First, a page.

A man charged last year with growing 42 ganja plants was sentenced on Wednesday to six months’ imprisonment, suspended for two years.
Michael John Ramos, 37, previously pleaded guilty and the court ordered a social inquiry report before proceeding to sentence.
Defense attorney Jonathon Hughes elaborated on what the court had heard at Mr. Ramos’s first appearance: that the defendant seemed to believe ganja was going to be legal soon and he would need a large amount to produce oil for his personal use.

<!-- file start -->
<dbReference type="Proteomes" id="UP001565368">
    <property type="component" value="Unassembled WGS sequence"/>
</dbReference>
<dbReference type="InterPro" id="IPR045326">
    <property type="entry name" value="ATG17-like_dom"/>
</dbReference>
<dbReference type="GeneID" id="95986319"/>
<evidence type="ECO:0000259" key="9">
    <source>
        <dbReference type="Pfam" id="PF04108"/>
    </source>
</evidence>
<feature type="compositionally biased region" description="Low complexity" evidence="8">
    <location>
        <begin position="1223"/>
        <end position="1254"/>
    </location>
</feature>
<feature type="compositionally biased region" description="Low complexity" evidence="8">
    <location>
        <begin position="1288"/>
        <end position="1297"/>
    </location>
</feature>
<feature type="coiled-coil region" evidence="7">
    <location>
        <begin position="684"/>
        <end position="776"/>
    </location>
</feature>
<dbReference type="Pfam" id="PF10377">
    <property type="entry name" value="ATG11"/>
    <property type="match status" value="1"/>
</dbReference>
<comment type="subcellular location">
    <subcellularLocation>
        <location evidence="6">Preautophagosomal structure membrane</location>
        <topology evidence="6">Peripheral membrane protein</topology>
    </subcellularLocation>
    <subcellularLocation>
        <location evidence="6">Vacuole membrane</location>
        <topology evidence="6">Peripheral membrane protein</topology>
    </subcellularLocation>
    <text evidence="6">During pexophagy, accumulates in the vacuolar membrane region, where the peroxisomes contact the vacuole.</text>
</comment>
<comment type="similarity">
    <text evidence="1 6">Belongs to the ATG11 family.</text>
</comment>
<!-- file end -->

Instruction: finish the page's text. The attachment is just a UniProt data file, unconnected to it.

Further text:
Mr. Hughes said Mr. Ramos had wanted the ganja for medicinal purposes; he had since seen a doctor and sought a legal remedy for his condition.
The social inquiry report indicated that Mr. Ramos was a dedicated, hard worker who was a responsible provider for his children.
He did have a suspended sentence for a previous offense and Mr. Hughes asked that it not be activated by this new offense. Magistrate Grace Donalds agreed because the previous offense was of a different nature to this one.
The six-month sentence was for cultivating ganja without being authorized to do so. For possession and consumption of ganja, she imposed concurrent sentences of three and two months respectively.
At the request of Crown counsel Eleanor Fargin, she ordered the ganja and ganja trees to be forfeited and destroyed.